When it comes down to it, finishing rich is simple. All you have to do is make a decision to do something that most people don’t do—to Pay Yourself First. And if you’re starting late, you have to Pay Yourself First…Faster!

It really is that simple.  It’s just not easy. The catch is that you have to know what Pay Yourself First means and then you have to do it. And if you’re not where you’d like to be financially at this point in your life, chances are you don’t.


“Pay yourself first” means just what it says.  The next time you earn a dollar, before you pay anyone else any money they may have coming to them—before you pay the government its federal or state tax, before you pay your landlord the rent or your bank the monthly mortgage—you must pay yourself first.

The fact is that most of us pay everyone else before we pay ourselves. The first person we pay is the government through our withholding taxes. Then we usually pay the rent or our mortgage and the rest of our bills.  If anything is left at the end of the month, then maybe we pay ourselves by putting a few dollars into a savings or retirement account.

Unfortunately , this approach simply doesn’t work. For one thing, by letting the government take its portion first, there’s often not enough left over to pay yourself much of anything.


Fortunately, there is a way to pay yourself before you pay the government, a way where you don’t lose a third of your paycheck to taxes. And best of all, it’s legal.  It involves opening a PRETAX retirement account and putting a portion of your salary into it. Every dollar of your income that you deposit (up to certain limits), as long as it stays in the account, is not subject to any taxes. And neither is any of the interest (or capital gains) that you earn on it.


My suggestion is simple. Starting today, you should work at least one hour a day for yourself. This means you should Pay Yourself First for your future by putting a minimum of 10%-12.5% of your gross income or 1 hour a day of your income into what we call a pretax retirement account.  For Business owners this would be 10% of your gross income or 1 deal a year (or 2, 3 etc.. depending on your specific situation).


The single most important investment decision you ever make may well be how much to automatically Pay Yourself First into your retirement account.

If you are already enrolled in your company’s retirement plan or have set up an IRA plan, SEP IRA etc…, congratulations. But that doesn’t mean you’re done yet.  Now you need to find out how much you are using it.  Are you saving 4%?  That’s about what most people do.  Unfortunately, most people retire poor, dependent on Social Security or family to survive. You are not most people.

In a perfect world, the fastest way to become rich is to MAX OUT THE PLAN. Here’s the maximum allowable based on current tax law:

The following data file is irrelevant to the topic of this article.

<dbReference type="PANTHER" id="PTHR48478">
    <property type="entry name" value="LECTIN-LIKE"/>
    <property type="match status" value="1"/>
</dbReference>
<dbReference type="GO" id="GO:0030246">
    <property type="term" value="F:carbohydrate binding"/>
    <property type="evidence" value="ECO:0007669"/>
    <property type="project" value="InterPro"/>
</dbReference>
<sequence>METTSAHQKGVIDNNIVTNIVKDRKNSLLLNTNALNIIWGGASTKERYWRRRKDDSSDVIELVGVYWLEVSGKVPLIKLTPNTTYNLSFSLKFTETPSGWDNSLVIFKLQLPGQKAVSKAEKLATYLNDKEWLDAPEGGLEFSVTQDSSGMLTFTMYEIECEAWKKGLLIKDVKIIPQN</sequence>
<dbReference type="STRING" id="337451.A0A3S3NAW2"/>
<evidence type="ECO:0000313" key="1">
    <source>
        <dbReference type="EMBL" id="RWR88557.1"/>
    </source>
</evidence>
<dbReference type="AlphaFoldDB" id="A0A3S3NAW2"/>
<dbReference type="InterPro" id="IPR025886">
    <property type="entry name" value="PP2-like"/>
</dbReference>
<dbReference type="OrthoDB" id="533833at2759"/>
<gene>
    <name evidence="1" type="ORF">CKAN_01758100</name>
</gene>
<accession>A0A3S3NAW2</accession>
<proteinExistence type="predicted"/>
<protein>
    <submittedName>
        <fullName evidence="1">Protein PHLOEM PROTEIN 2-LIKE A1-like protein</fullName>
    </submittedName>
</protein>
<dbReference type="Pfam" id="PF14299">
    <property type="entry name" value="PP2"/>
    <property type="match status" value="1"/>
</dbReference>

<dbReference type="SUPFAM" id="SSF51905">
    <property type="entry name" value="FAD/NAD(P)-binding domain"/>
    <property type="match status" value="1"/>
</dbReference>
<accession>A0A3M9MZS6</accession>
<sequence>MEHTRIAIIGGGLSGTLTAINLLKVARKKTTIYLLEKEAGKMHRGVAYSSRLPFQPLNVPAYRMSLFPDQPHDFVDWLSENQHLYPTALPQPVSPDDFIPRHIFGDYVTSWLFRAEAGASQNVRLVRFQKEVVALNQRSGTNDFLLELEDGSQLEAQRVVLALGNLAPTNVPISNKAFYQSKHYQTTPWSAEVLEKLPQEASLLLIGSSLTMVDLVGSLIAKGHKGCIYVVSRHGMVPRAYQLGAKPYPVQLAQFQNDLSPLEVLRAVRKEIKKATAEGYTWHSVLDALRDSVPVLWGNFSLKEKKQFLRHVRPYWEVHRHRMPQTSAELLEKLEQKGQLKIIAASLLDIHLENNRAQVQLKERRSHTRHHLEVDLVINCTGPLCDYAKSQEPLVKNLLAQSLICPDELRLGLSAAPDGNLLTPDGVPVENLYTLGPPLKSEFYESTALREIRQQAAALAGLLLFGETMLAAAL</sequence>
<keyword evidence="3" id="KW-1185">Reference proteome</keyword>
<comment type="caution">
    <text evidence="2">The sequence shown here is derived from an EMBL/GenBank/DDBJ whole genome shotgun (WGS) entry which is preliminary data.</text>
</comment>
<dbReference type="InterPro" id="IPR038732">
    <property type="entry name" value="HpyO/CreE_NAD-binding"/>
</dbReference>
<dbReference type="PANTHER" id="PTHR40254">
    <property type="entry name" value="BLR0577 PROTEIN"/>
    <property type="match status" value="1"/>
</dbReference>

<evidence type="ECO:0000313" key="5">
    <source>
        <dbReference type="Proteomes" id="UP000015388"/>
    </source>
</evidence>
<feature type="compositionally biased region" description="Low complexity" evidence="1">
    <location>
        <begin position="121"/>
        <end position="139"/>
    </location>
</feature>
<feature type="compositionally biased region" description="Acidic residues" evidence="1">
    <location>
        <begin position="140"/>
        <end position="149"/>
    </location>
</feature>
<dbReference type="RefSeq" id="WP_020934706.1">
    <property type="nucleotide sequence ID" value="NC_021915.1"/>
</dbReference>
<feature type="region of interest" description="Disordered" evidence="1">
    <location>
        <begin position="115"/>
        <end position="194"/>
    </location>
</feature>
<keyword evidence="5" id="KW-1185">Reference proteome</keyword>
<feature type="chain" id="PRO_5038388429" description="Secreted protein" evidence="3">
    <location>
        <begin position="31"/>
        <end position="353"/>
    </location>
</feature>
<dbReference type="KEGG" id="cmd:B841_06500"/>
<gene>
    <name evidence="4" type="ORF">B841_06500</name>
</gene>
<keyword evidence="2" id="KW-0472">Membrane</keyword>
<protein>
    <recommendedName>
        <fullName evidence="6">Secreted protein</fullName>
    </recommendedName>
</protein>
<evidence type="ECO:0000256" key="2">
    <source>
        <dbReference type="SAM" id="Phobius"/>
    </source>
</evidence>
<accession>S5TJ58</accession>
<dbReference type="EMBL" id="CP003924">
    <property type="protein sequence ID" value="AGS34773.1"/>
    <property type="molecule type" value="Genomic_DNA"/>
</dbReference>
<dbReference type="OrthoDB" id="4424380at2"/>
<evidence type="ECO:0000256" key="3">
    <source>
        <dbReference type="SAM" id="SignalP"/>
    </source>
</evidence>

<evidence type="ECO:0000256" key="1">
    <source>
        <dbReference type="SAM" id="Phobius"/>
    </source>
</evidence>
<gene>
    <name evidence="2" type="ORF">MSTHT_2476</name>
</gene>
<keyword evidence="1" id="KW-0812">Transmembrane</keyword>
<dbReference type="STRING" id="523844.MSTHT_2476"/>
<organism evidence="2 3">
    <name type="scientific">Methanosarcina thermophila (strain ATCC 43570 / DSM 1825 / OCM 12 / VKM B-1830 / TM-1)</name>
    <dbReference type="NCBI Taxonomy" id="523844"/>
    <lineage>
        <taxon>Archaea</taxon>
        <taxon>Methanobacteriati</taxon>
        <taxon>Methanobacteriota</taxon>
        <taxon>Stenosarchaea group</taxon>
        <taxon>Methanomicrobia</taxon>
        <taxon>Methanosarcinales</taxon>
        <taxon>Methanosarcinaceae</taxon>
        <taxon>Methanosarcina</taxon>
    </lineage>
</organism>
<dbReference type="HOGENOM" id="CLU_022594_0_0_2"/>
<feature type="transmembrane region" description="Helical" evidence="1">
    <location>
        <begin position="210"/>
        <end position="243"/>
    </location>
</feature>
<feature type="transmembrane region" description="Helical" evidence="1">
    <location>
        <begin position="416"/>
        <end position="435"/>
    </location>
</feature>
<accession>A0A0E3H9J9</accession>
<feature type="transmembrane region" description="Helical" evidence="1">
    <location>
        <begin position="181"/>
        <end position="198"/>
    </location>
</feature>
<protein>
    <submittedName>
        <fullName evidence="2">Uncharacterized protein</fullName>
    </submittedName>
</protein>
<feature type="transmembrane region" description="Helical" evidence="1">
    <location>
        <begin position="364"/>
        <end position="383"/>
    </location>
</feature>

• IRA/Spousal IRA – $5,000
  • 401k/403b Plan – $17,000
  • SEP IRA – $50,000
  • Solo 401k – $50,000
  • Defined Benefit Plan – $200,000

Now, it’s okay to start off slowly, saving a smaller percentage of your income at first, and gently working your way up to where you need to be. Even if you think the best you can do is to save just 1%, don’t let that stop you. Anything is better than nothing.

At the same time, try to be ambitious. After all, this is your future we’re talking about. However much you think you can afford to Pay Yourself First for your future—do more. If you think you can save 4%, save 6%. If you think you can save 10%, save 12%.  Most of us tend to underestimate how much we think we can manage. As a result, we wind up low-balling ourselves … and our futures.


To be honest, not everyone is as enthralled by the idea of Pay Yourself First as they should be. In fact, it makes a lot of people angry. You may be one of them.  Please trust me on this.  Nothing will help you achieve wealth until you decide to Pay Yourself First.  Nothing.  You can read every book, listen to every tape program, order every motivational product, subscribe to every newsletter there is, and none of it will get you anywhere if you let the government and everyone else have first crack at your paycheck before you get to it. The foundation of wealth building is Pay Yourself First. So what are your next steps?

  • Decide to Pay Yourself First for your future.
  • Open a retirement account
  • Fund it with at least 10% of your gross income (1 hour a day of your income)

I hope that you found this information helpful and that you will make the decision to start paying yourself first TODAY!

Live Rich,
David Bach


NBC’s Today Show – Money 911 – April 4, 2012

If you missed me this morning on NBC’s Today Show, Money 911 make sure to check it out now. We answered questions about using a rental income as a retirement plan, using a 401k to pay off a mortgage, and if you should open a credit card or line of credit to increase your credit score. Hopefully our answers can help you too!

Live Rich,

David Bach

NBC’s Today Show – Money 911 and Live Chat – February 8, 2012

Visit msnbc.com for breaking news, world news, and news about the economy

If you missed me on NBC’s Today Show – Money 911 make sure to watch the segment above! We answered questions about how a divorce and a name change can affect your credit score, how to carry over your 401k from a previous employer, and if child support can affect your assets. It was a great segment so be sure to check it out!